By A. B. Stoddard - 04/01/09 04:30 PM EDT
After producing an alternative budget that turned out to be a numberless pamphlet of GOP talking points, Rep. Paul RyanPaul RyanIncomes are rising, but don't trust GOP to make it a trend GOP lawmakers slam secret agreement to help lift Iran bank sanctions 9/11 bill is a global blunder that will weaken US efforts abroad MORE (R-Wis.) on Wednesday announced the real GOP alternative budget, dismissing the former one as a “marketing document” that had caused a “misimpression.” After Senate Republican leaders decided against producing an alternative that could be criticized, feisty McCain has begun threatening to release his own.
Republicans had also touted the coming referendum on Obama’s agenda in the special election in New York’s 20th district, but this week their candidate failed to knock out the Democrat, who remained 59 votes ahead in a too-close-to-call race to fill Sen. Kirsten GillibrandKirsten GillibrandOvernight Tech: TV box plan faces crucial vote | Trump transition team to meet tech groups | Growing scrutiny of Yahoo security Overnight Finance: McConnell offers 'clean' funding bill | Dems pan proposal | Flint aid, internet measure not included | More heat for Wells Fargo | New concerns on investor visas Senate Dems call for investigation into Wells Fargo's wage practices MORE’s (D) former seat. With a GOP voter registration advantage of 70,000, the 20th district was ripe for a resounding rejection of Obama’s stimulus package, his budget, the pork-packed omnibus bill and his administration’s handling of the AIG bonuses. Though James Tedisco could still win, a referendum this was not.
Embattled Republican National Committee chief Michael Steele’s future as chairman is also looking too-close-to-call. Like Palin, who stated publicly she could run for president one day if God wants her to, Steele has indicated his willingness to run if “that’s part of the plan” and “that’s where God wants me to be at that time.” Steele has panicked Republicans across the country during his brief tenure as RNC chairman. His criticism of Rush Limbaugh was followed by a bumbling apology, which was followed by a description of the episode as “strategic.” There was also his quote in a GQ interview about abortion being a “choice,” which caused an eruption in the party and produced another emergency clarification from the chairman to his own members. Steele can’t be dumped without a two-thirds vote — an unlikely possibility, though Republicans believe a loss in the NY-20 race could put him in serious peril.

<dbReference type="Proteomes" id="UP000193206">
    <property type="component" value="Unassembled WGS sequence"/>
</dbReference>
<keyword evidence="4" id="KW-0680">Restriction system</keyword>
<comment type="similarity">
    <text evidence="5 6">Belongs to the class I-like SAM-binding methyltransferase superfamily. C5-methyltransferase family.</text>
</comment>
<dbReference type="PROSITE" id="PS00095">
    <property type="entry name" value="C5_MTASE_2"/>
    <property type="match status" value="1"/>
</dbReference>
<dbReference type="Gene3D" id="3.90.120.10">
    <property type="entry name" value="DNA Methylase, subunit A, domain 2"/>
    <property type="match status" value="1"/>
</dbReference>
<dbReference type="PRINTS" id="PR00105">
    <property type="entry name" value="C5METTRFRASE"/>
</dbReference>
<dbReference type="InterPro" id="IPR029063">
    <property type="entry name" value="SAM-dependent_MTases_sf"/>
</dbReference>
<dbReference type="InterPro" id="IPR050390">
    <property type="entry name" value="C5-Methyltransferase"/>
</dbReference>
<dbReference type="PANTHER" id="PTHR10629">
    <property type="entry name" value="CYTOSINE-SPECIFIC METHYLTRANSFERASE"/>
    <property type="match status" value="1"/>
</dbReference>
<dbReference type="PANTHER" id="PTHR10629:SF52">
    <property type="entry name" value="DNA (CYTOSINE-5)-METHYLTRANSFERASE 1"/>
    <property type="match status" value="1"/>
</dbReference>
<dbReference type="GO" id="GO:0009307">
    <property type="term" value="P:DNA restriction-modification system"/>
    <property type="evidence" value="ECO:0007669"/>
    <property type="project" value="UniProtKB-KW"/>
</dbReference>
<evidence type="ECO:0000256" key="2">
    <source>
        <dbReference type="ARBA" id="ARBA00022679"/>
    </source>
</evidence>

Meanwhile, you can almost hear the sigh of relief coming from the White House, following a month that ranged from bad to miserable, depending on the day. Obama’s party seems prepared to stop the squabbling and pass his budget. His carefully choreographed bombshell announcement about General Motors — in which he found a way to answer bailout anger with some very tough love — managed to throw Republicans off.
New polls show Obama enjoys the support of a majority of Americans who don’t blame him for the state of the economy. Hell, they even let Treasury Secretary Tim Geithner come out of hiding to do the Sunday shows and he finally managed to inspire some confidence — which is more than we can say for the Republican Party this week.
Stoddard is an associate editor of The Hill.